It was, all in all, a ludicrous outfit. Yet, after looking in the mirror for a long time, Looie had to admit he looked better in it than he had in a long time, fit and young and powerful. And nobody could see his face, so it gave him a perfect hiding place. Once he took this costume off, and his body resettled into the potbellied slouch he normally assumed, no one would ever suspect that Lightfinger Looie was also the czar of zoom, the king of quick — Monsieur Soudain.
With a chuckle, he wondered if the magic of the costume would also give him a French accent, or whether he would have to cultivate one? He laughed to himself, as he realized that no matter how the genie had tried to screw him over, he had actually come out ahead.
Maybe that laugh tempted fate just a little too much, or the genie was hanging around reading Looie’s thoughts, or maybe it had always been Looie’s destiny. Whatever it was, at that instant, Looie vanished from the Earth-S universe, magically transported through the vibrational barriers between the universes to Earth-R, or Earth-S-Minus, where he soon established himself as the arch-nemesis of the russet rocket.
Some cosmic force, far more powerful than a mere genie, noted and disapproved of a minor disturbance in the balance between universes. Rather than endure this disapproval, the appropriate universes themselves instantly compensated, one expelling a now-surplus being, the other quickly substituting that being to fill the vacuum filled by Lightfinger Looie’s departure — and a bewildered former resident of Earth-S-Minus instantly found herself in Looie’s apartment in Chicago on Earth-S.
Young Jack Drake was finally asleep, and Bonnie Marlowe Drake was relaxing, watching The Outer Edges when her police scanner picked up a report of a silent alarm in the local bank where the Drakes did their business. Her husband Todd was out until later on Red Rocket business, so she woke up the housekeeper to keep an eye on young Jack.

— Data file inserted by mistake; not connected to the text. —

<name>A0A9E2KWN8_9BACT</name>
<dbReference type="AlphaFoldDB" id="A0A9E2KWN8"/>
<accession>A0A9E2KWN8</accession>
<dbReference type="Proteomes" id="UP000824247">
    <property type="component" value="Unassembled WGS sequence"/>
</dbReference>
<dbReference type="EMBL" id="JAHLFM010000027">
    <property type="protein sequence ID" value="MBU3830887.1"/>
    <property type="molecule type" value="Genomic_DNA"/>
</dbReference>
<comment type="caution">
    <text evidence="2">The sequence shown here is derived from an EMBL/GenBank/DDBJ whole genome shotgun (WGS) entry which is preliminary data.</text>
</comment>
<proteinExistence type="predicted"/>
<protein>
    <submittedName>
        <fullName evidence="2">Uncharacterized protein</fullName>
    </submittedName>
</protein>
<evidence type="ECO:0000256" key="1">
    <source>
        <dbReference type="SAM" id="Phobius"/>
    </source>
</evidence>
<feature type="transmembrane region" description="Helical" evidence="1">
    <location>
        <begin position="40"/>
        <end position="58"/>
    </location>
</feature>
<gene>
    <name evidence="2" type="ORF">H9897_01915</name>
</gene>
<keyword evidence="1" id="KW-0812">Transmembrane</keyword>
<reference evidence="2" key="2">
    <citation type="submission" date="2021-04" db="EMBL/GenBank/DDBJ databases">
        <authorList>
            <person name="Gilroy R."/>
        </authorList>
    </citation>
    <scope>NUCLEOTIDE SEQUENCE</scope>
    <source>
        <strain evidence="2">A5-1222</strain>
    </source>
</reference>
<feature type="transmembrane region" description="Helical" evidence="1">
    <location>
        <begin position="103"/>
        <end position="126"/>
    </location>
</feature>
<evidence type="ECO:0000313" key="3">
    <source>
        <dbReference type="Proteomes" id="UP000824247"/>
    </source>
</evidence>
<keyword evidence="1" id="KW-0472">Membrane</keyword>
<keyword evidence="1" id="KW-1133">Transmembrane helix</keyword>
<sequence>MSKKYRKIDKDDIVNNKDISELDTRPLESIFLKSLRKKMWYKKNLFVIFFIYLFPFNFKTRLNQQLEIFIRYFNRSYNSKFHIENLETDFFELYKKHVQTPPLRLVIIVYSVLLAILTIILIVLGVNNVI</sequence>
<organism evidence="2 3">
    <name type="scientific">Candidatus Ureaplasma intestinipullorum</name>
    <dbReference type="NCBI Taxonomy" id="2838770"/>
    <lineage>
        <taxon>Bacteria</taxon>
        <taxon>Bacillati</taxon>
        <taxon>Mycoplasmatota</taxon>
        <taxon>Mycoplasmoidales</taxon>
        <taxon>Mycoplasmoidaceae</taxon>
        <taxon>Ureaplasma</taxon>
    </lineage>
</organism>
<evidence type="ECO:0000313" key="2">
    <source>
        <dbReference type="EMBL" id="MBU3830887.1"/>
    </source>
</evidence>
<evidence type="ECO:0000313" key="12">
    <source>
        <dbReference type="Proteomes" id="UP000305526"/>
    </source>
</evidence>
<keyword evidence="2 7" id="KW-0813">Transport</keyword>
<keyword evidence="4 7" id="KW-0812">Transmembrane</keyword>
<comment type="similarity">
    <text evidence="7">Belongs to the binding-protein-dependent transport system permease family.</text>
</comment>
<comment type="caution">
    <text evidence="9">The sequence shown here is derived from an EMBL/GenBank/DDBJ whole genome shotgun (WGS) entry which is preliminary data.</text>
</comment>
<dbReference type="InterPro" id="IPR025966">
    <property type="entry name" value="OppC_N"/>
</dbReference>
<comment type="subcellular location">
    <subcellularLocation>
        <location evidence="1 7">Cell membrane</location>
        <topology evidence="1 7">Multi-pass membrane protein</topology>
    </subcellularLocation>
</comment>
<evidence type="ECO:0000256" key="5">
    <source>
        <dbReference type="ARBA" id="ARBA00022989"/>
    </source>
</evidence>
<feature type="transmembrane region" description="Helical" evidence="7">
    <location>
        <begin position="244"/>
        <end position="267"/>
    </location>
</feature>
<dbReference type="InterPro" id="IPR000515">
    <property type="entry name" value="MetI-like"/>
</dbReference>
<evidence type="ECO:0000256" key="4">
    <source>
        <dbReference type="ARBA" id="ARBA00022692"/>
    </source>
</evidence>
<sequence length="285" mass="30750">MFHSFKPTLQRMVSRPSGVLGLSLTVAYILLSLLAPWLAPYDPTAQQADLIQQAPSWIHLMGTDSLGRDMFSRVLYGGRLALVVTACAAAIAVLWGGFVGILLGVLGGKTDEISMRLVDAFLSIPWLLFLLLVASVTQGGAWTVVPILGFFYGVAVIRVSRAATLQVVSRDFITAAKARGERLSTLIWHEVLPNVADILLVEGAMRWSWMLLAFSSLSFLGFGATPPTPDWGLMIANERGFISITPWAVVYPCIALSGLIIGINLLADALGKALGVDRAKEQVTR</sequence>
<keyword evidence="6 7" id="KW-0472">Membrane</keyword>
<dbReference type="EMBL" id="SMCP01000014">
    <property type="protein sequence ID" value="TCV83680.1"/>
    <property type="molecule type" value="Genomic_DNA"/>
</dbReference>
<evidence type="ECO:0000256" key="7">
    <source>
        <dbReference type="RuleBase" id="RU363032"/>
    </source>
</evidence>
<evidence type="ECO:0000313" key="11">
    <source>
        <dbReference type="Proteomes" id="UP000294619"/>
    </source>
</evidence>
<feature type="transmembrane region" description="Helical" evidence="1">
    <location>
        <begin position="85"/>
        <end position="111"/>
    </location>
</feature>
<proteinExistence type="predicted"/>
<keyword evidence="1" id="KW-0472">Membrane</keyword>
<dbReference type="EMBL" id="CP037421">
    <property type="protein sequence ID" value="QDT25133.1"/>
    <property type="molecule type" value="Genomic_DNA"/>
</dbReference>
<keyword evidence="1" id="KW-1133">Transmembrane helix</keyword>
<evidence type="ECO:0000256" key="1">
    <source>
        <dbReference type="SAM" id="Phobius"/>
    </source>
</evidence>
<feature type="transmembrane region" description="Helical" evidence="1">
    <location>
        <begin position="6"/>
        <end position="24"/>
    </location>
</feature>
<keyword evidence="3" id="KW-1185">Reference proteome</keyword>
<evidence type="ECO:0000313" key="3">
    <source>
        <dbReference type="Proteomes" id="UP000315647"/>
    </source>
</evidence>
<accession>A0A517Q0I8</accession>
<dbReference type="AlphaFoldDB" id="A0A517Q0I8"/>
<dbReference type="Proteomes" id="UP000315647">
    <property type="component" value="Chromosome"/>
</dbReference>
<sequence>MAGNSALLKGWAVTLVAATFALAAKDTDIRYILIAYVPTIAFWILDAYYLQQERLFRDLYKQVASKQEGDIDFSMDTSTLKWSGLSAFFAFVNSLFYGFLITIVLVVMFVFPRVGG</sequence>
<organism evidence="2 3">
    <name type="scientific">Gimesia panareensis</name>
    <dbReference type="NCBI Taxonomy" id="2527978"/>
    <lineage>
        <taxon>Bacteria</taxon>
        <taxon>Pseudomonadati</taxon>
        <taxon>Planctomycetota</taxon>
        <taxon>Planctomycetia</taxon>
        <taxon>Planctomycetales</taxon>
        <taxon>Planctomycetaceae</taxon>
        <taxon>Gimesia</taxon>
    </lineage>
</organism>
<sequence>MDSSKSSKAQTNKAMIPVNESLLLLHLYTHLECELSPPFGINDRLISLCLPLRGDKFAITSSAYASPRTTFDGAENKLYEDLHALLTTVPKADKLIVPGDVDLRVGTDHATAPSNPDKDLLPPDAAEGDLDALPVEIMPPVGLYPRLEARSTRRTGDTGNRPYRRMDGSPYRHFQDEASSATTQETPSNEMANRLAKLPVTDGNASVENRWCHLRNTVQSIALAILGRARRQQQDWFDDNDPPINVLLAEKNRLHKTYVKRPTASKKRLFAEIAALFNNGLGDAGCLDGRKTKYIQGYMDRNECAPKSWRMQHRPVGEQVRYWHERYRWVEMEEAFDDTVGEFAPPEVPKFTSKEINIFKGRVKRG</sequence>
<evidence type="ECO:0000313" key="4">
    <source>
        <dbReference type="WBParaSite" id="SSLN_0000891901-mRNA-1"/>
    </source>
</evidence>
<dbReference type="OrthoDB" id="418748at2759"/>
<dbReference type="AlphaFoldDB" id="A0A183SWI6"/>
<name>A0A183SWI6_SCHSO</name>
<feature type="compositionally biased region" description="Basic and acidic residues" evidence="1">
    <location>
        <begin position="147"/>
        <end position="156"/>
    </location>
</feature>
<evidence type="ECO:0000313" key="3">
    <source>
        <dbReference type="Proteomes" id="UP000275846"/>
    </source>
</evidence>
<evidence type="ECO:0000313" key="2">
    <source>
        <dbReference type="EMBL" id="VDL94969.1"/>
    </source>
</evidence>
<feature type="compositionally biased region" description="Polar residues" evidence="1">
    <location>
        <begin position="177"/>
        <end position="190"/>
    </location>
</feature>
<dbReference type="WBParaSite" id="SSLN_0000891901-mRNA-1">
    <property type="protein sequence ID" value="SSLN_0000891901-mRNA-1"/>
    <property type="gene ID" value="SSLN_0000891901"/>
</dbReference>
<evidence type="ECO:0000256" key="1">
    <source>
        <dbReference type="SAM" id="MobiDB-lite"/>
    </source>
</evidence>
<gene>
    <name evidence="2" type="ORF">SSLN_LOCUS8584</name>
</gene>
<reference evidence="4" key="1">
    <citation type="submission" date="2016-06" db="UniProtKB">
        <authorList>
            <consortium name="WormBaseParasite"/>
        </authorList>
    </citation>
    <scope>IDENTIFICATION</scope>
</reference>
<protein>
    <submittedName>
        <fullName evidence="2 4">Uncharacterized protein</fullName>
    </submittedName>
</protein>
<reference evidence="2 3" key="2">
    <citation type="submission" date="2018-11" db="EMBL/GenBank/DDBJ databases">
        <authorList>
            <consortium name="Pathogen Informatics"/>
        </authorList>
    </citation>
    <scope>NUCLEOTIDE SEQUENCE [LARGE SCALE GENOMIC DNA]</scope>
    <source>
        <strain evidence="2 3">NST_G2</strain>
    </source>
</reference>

Then Bonnie Drake vanished, replaced instantly by her heroic alter-ego Lady Victory, who strapped her shield to her back and hopped on her bike. Instants later, the V-cycle was speeding toward the bank, its powerful electric motor virtually silent. The bank was totally dark, so she switched her goggles to infrared and made a quick circuit of the building. A plume of warmer air billowed out of a second-floor window that should not have been open. The police had been notified by a silent alarm in the vault itself, rather than a loud external alarm, so whoever was in there might not know he’d been detected.
A ledge under the window looked promising. She parked the bike below the window, up on the stand, and grabbed a couple of gadgets from the bag under the seat. She leaped into a crouch on the back of the seat and released the catapult. The back of the seat swung upward with jarring force, launching her into the air. She twisted slightly to correct her trajectory, then did a flip to make sure she landed on her feet. As she landed, she slammed her hand against the concrete wall, and a muffled explosion drove the end of a piton deep into the concrete wall, giving her just the grip she needed to maintain her balance.
The window hadn’t been left open or unlocked; someone had cut away most of the pane, apparently by melting the glass, just inside the alarm wires. She carefully slipped through and readied her shield, then moved stealthily down the stairs to the lobby. She had expected to follow the fading infrared signature of the thief’s footprints; instead, what she saw puzzled her. A strip of the floor was warmer than the floor around it, almost as if the thief had dragged a warm cloth along behind himself.